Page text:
You can't assume that equal pressures on tires will give them the same diameter/height. As tire molds wear the size of the tire changes. You may have two tires on your machine from different molds or production dates, thereby giving you different heights at the same tire pressures.
There are 2 Methods I use to overcome this:
1. Grab a level, and a rule taller than your tire. Lay the level across the tread of the tire and level it. Measure from the level to a flat surface you have parked the machine on. Suppose you got 14 inches on that tire and you know it is at the specified pressure. Now do the same for the other sides tire. Level across top of tread sticking out to the side, measure height. It will most likely vary a little. Now add or remove enough air to bring that tire to the same height as the other side. Take note of each tires pressure. Take a paint marker and mark each wheel with the respective air pressure that leads to the same height tires.
2. Take a piece of small coated wire cable or electrical wire (to avoid stretch) long enough to wrap the circumference of your tire and add a few inches to it. Wrap this around the tire and with a marker make a mark where one end meets up with the other end (near the end) of the cable. Now take that cable and wrap the other sides tire and match your one end to the mark you made. Adjust the inflation until that tire has the same circumference as the tire you previously measured. Take note of the air pressure of each tire and mark the wheels with a paint marker accordingly.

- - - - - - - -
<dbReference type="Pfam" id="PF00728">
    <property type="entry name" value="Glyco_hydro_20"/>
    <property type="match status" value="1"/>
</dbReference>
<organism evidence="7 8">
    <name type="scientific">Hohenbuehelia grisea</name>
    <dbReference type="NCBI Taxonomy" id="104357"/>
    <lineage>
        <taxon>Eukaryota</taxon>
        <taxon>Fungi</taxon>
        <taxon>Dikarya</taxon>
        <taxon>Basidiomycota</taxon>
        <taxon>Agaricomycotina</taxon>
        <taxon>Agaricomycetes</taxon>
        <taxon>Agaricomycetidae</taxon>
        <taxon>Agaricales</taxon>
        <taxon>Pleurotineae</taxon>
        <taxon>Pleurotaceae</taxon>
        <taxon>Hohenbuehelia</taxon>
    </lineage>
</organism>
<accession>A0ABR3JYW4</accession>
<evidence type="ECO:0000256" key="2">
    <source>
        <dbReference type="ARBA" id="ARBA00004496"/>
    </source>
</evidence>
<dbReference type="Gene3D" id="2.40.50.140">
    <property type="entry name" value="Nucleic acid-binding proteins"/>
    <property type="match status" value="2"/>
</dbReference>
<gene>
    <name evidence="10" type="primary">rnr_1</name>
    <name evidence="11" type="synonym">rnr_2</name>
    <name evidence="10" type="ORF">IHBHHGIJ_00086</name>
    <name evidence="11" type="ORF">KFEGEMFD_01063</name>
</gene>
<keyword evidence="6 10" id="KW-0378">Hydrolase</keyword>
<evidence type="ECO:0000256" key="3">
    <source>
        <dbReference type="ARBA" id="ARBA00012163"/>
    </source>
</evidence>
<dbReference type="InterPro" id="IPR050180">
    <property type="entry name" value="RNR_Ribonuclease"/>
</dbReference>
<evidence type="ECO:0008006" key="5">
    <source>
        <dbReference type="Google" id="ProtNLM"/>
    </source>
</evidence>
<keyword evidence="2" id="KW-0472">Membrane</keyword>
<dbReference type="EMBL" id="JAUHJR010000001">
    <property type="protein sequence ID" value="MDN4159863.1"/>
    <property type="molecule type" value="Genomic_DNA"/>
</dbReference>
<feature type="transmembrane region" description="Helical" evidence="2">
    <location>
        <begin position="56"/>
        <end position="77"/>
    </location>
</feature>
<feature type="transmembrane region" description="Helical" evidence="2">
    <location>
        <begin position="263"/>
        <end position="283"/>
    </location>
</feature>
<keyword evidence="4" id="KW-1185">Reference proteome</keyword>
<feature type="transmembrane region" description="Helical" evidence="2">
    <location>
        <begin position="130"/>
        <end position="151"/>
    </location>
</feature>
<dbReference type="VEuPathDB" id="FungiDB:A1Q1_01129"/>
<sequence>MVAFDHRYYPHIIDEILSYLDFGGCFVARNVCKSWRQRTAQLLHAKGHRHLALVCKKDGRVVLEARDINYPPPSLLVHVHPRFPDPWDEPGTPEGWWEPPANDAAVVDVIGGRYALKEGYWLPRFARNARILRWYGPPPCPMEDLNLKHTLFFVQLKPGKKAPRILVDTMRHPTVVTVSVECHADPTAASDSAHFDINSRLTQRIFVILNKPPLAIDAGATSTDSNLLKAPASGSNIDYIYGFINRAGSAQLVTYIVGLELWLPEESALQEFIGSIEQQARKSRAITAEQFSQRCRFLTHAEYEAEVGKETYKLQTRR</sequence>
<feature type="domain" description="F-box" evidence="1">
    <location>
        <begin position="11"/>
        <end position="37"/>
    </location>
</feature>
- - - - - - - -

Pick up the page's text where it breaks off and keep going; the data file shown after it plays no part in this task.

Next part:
From then on fill your tires according to what you have marked on the rim. One tire may be 15 psi, and the other may be 13 psi or 17 psi to obtain the same height/diameter or circumference. Fairly regulary check against your level and rule or wire cable to verify your findings are accurate.
Last edited by 44DCNF; 10-21-2012 at 12:45 PM.